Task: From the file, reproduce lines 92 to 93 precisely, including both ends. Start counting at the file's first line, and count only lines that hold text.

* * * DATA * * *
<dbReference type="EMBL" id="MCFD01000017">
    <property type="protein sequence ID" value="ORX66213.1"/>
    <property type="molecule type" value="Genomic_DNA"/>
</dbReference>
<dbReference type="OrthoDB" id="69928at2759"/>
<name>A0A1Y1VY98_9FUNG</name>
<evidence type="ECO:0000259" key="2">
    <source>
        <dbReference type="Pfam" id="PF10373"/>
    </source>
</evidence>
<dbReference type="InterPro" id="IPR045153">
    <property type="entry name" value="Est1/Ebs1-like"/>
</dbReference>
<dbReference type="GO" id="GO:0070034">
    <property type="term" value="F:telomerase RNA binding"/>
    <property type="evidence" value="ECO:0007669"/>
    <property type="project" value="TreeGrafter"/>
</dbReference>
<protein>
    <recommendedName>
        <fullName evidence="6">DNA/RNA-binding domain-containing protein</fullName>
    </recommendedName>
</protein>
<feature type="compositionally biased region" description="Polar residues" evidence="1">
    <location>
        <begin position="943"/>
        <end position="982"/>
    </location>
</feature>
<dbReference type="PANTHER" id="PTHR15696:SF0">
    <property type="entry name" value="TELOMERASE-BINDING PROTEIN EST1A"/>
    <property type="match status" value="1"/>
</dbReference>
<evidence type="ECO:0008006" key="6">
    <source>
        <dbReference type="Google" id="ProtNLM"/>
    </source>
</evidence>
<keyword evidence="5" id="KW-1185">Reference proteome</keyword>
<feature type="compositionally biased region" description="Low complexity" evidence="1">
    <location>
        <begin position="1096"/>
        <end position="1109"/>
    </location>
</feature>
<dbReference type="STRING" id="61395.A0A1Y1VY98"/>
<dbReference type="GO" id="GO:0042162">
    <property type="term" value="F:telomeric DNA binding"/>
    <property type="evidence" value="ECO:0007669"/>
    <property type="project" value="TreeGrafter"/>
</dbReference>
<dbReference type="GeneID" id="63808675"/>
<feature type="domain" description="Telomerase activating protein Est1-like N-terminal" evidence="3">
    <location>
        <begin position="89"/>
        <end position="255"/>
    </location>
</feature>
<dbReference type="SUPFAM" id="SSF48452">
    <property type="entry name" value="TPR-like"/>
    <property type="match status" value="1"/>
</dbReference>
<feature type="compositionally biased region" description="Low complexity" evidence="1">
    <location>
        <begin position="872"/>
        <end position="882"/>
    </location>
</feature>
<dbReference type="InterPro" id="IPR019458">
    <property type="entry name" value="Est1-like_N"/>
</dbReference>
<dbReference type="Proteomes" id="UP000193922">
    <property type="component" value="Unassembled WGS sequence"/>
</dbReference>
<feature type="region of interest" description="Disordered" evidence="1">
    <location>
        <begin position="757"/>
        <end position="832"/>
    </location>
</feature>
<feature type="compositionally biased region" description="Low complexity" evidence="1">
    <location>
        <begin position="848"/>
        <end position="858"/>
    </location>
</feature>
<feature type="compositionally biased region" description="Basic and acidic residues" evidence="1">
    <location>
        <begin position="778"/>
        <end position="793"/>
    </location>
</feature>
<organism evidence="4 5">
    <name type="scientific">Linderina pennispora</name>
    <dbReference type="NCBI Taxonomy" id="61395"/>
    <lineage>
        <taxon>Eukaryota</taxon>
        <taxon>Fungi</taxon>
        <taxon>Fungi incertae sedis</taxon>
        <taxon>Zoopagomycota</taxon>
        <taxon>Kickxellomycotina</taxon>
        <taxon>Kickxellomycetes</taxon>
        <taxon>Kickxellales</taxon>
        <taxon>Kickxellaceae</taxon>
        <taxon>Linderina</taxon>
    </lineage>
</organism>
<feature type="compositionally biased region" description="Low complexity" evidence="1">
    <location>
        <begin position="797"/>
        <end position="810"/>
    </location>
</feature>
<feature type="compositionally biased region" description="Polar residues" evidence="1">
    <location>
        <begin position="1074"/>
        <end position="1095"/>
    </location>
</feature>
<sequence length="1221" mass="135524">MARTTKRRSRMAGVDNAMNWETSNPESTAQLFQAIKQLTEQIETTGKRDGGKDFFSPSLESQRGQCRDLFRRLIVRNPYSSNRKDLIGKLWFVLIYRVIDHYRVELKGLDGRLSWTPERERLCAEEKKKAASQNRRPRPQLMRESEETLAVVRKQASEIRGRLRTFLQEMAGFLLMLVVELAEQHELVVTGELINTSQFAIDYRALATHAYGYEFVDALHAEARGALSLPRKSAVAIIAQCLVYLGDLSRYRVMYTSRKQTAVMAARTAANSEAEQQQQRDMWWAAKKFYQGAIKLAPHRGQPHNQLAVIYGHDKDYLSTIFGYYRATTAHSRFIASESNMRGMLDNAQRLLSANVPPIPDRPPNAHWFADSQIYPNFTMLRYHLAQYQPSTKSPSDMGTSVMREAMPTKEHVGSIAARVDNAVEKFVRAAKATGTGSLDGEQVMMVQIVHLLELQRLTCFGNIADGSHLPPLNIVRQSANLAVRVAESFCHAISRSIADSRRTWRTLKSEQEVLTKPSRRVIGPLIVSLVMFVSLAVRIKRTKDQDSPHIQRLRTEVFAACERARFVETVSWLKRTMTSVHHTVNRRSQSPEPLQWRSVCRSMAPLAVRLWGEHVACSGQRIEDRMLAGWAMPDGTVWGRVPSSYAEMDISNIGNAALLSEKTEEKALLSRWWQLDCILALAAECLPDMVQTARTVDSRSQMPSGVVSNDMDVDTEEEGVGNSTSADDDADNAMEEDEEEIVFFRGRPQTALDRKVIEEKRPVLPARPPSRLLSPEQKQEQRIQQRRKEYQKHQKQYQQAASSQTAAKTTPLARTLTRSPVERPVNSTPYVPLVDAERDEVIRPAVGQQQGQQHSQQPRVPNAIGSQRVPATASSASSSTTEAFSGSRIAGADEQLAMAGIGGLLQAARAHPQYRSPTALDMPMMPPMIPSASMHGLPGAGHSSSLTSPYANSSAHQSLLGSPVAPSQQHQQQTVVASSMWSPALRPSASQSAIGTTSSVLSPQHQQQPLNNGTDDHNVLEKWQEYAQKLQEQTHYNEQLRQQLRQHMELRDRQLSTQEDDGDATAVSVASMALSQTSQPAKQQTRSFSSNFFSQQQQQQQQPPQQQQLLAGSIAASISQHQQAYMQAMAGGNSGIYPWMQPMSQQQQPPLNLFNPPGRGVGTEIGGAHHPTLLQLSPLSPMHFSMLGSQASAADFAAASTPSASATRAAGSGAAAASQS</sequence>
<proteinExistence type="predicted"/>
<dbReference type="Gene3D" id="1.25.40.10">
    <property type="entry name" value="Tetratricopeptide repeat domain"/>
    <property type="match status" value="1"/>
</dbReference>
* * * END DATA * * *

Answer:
    </location>
</feature>